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Related Articles: Stocking a Business, Open Letter to the Trade re Quarantining Livestock, Growing Reef Corals For Profit, Pond Service Business, Don't Sell Non-Aquatic Plants!, Live Plants & Macro-Algae (IZOO 98 Report), Marine Macro-Algae, Ornamental Marine Algae/How to Raise & Market It, Compatible Marine SpeciesMarine Fishes, Selection, Display in the Industry, Damsels, Clownfishes, Hawkfishes

/Go Rin No Sho of Business

Live Plants and Marine Macro-Algae

 ( Report from IZOO '98)

Bob Fenner  

The definite strongest trend in the aquatic part of the pet industry's largest and best trade show (Germanys every other year Interzoo) is obvious; live freshwater plants and their marine equivalent, large or macro-algae are all the rage'¦ along with the gear and products to culture them. Have you waited as I have for the U.S. to finally have real freshwater tanks, i.e. ones with a compliment of live greenery? Well, wait no longer. Like the start-up of the reef craze of the eighties, live plants and accompaniments are coming down the pipe, and fast. Not only were the "plant" companies exhibits a good twice in number and size, but there are American counterparts and erstwhile importer/distributors set to make significant entries into this very undeveloped part of your future business.

The best and brightest I'd like to mention is an associate (and friend) Pablo Tepoot's latest self-published effort: Aquarium Plants; The Practical Guide (New Life Publications, Homestead, FL), a great new reference for retailers and their wet-green-thumb customers. Also on the publishing front, Aqua Design Amano (yes the same Takashi Amano as featured in TFH books and magazine) is bringing their publication to the English speaking world. Starting with the current issue, #33, AQUAJOURNAL, The Art & Science of Aquatic Gardening in being published in linqua angles. ADA entire product line is soon to be distributed here as well; see the website at http://www.vectrapoint.com for more detail.

But before I run out of space for this feature, let's get on to some of the why and how of your involvement in this aspect of aquarium retail.

What's In It For Your Customers & Their Fishes, Invertebrates, And YOU:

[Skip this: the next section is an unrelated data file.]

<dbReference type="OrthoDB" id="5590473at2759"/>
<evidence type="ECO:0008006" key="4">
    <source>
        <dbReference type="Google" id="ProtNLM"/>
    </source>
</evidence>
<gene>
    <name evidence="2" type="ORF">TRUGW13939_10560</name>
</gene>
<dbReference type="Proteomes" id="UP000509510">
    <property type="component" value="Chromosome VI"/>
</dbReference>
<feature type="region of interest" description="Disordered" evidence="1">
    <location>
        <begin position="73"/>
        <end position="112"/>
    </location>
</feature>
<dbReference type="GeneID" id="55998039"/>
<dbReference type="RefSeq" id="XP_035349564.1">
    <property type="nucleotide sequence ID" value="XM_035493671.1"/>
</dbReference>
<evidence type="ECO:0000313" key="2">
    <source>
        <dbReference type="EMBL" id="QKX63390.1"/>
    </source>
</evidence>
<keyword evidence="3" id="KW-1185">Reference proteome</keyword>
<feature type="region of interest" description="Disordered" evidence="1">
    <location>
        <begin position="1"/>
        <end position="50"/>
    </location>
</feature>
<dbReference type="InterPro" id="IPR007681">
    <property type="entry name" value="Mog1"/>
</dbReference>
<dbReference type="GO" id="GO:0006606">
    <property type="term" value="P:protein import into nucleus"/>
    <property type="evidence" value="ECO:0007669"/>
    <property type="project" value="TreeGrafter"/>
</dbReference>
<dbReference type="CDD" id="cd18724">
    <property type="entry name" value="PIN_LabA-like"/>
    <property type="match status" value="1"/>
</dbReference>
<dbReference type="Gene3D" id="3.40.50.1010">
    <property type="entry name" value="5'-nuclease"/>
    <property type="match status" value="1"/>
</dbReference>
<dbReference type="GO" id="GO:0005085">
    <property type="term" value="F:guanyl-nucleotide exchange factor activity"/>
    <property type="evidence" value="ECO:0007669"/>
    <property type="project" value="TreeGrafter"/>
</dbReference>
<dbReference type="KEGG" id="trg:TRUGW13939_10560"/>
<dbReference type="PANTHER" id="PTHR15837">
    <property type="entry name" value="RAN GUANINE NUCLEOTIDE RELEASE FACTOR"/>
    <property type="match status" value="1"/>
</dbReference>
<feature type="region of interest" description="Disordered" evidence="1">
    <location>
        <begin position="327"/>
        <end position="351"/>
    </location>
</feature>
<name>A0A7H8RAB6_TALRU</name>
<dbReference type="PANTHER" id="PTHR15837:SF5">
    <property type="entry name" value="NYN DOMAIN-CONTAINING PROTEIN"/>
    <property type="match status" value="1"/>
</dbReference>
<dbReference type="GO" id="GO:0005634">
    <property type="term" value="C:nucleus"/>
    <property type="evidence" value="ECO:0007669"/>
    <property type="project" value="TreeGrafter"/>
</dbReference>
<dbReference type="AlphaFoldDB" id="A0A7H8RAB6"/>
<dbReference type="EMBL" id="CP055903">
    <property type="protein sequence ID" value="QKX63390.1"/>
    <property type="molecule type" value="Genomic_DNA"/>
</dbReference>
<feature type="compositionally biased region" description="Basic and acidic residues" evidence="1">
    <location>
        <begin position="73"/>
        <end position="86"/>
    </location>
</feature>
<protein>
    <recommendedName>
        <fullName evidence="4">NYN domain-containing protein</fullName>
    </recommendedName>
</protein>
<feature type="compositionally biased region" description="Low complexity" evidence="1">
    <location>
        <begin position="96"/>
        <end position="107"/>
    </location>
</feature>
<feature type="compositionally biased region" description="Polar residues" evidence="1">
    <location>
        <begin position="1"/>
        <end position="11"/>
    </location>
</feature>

The overall benefits of utilizing live plants for freshwater and macro-algae for marine systems are undisputed. Overall their presence serves to optimize and stabilize the entire captive environment, taking up nutrients and blocking light (hence competing with undesirable algal growth), taking up carbon dioxide and giving off oxygen by day, providing food on the fly, and breaking up the physical habitat, thereby reducing aggression and bringing out less-stressed behavior. Oh, and let's not forget, they're gorgeous to look at!

For your store(s) in addition to the above positives, there's the enhanced appearance of complete displays, reduced livestock losses and boosted sales of all.

Selection and Display:

Stocking appropriate species of live greenery need not be costly or difficult. The easiest plants and macro-algae can most likely be stocked in some of your store resale "fish or invertebrate display" tanks. Alternatively separate rows of plants can be established in their own retail fixtures. Some Europeans even sell specimens in tall sealed "olive" jars, right off the shelf. (photo). However the most effective displays are ones showcasing the plants with some small, appropriate number of fish-life as a "you could have this at your home or office" set-up that you don't sell from.

A standard stocking list would have to include some of the favored "bunch plants": anacharis (Egeria densa), milfoil or Myriophyllum, hornwort (Ceratophyllum), and possibly Ludwigia, Hygrophila, Rotala, Cardamine and Cabomba. Rooted varieties that are "must haves" are various "val.s" (Vallisneria), tall and short species of "sag.s" (Sagittaria), and a sprinkling of the more showy crypts (Cryptocoryne), anubias, swords (Echinodorus) and easy to grow aponogetons. I would be remiss to leave out mentions of a few other plant stocks. Ferns like water sprite (Ceratopteris) and java moss (Vesicularia) should be carried by all retailers.

There are many, many more bare root, potted and free floating species and cultivars to choose from. The ones mentioned above are the best to consider for a "bare-bones" assortment, as they are generally available, in demand by aquarists, easy to keep and grow, and most often cited in small printed survey works in aquarium literature.

For marine macro-algae, the "usual suspects" involve wild collected varieties from the Caribbean, Udotea, Penicillus (Merman's shaving brushes), Halimeda, Caulerpa of different species, Rhipocephalus. These and other imported algae from elsewhere as well as cultured forms can generally be acquired through marine fish livestock dealers, particularly those who specialize in reef organisms.

The Real Money; Supplies and Equipment:

Books large and small and even magazines on aquarium gardening are easy sellers. In addition to the two mentioned here, both Tetra/Secondnature and T.F.H. Publications produce titles for beginners to advanced.

Specialized lighting, meters, dosers and carbon dioxide infusion systems, identical for the reef part of the aquatic trade, are also de riguer for high-end aquarium plant usage. Your technical marine and aquarium gardening sections should be cross-merchandised, or at least situated proximally.

Different grades of natural and coated gravels that you already stock will work okay with live plants that grow rooted. Additionally you should stock and recommend substrate additives that come as loose material, preparations of various configurations and natural products like laterite, as well as peat moss and other mixtures to mix in your customers gravel. For ongoing regular use fertilizers of solid and liquid formats sell very well.

Pruning gear, though sometimes shockingly expensive will sell to your true aquatic plant aficionado, as will upper-end biological cleaner-uppers like the true SAE (Siamese Algae Eater, Crossocheilus siamensis), Otocinclus catfishes and the "Amano" shrimp, Candina japonica.

What About Plastic?